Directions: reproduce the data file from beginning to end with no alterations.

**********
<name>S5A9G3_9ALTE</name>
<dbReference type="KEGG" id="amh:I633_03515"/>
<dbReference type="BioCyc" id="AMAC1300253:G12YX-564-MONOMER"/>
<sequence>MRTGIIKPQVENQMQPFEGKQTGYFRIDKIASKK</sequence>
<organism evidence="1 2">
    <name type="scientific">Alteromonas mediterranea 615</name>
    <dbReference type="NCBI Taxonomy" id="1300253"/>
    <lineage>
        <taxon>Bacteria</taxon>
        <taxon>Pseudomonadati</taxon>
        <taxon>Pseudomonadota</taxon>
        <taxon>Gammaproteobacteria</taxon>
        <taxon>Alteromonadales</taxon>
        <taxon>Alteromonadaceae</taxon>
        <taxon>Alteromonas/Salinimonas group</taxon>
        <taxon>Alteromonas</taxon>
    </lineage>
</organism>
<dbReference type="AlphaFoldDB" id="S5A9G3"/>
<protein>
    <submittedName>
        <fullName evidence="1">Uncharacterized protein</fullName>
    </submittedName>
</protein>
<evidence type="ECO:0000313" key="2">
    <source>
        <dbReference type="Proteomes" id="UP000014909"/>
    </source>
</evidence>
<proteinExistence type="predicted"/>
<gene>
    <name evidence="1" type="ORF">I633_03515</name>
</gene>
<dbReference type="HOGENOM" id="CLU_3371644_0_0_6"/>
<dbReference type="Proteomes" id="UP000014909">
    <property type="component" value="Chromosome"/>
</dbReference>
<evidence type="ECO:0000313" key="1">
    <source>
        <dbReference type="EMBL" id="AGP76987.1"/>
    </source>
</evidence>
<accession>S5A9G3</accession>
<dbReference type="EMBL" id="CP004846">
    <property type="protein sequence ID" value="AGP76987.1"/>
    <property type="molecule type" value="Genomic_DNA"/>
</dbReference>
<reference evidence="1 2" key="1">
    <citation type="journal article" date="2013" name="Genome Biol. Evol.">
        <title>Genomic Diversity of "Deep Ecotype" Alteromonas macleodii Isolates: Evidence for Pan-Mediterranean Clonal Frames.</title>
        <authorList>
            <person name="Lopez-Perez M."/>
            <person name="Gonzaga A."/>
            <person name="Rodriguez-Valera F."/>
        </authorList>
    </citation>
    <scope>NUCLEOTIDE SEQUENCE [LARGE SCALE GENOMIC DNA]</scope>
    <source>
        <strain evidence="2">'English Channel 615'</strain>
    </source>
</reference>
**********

<name>S5A9G3_9ALTE</name>
<dbReference type="KEGG" id="amh:I633_03515"/>
<dbReference type="BioCyc" id="AMAC1300253:G12YX-564-MONOMER"/>
<sequence>MRTGIIKPQVENQMQPFEGKQTGYFRIDKIASKK</sequence>
<organism evidence="1 2">
    <name type="scientific">Alteromonas mediterranea 615</name>
    <dbReference type="NCBI Taxonomy" id="1300253"/>
    <lineage>
        <taxon>Bacteria</taxon>
        <taxon>Pseudomonadati</taxon>
        <taxon>Pseudomonadota</taxon>
        <taxon>Gammaproteobacteria</taxon>
        <taxon>Alteromonadales</taxon>
        <taxon>Alteromonadaceae</taxon>
        <taxon>Alteromonas/Salinimonas group</taxon>
        <taxon>Alteromonas</taxon>
    </lineage>
</organism>
<dbReference type="AlphaFoldDB" id="S5A9G3"/>
<protein>
    <submittedName>
        <fullName evidence="1">Uncharacterized protein</fullName>
    </submittedName>
</protein>
<evidence type="ECO:0000313" key="2">
    <source>
        <dbReference type="Proteomes" id="UP000014909"/>
    </source>
</evidence>
<proteinExistence type="predicted"/>
<gene>
    <name evidence="1" type="ORF">I633_03515</name>
</gene>
<dbReference type="HOGENOM" id="CLU_3371644_0_0_6"/>
<dbReference type="Proteomes" id="UP000014909">
    <property type="component" value="Chromosome"/>
</dbReference>
<evidence type="ECO:0000313" key="1">
    <source>
        <dbReference type="EMBL" id="AGP76987.1"/>
    </source>
</evidence>
<accession>S5A9G3</accession>
<dbReference type="EMBL" id="CP004846">
    <property type="protein sequence ID" value="AGP76987.1"/>
    <property type="molecule type" value="Genomic_DNA"/>
</dbReference>
<reference evidence="1 2" key="1">
    <citation type="journal article" date="2013" name="Genome Biol. Evol.">
        <title>Genomic Diversity of "Deep Ecotype" Alteromonas macleodii Isolates: Evidence for Pan-Mediterranean Clonal Frames.</title>
        <authorList>
            <person name="Lopez-Perez M."/>
            <person name="Gonzaga A."/>
            <person name="Rodriguez-Valera F."/>
        </authorList>
    </citation>
    <scope>NUCLEOTIDE SEQUENCE [LARGE SCALE GENOMIC DNA]</scope>
    <source>
        <strain evidence="2">'English Channel 615'</strain>
    </source>
</reference>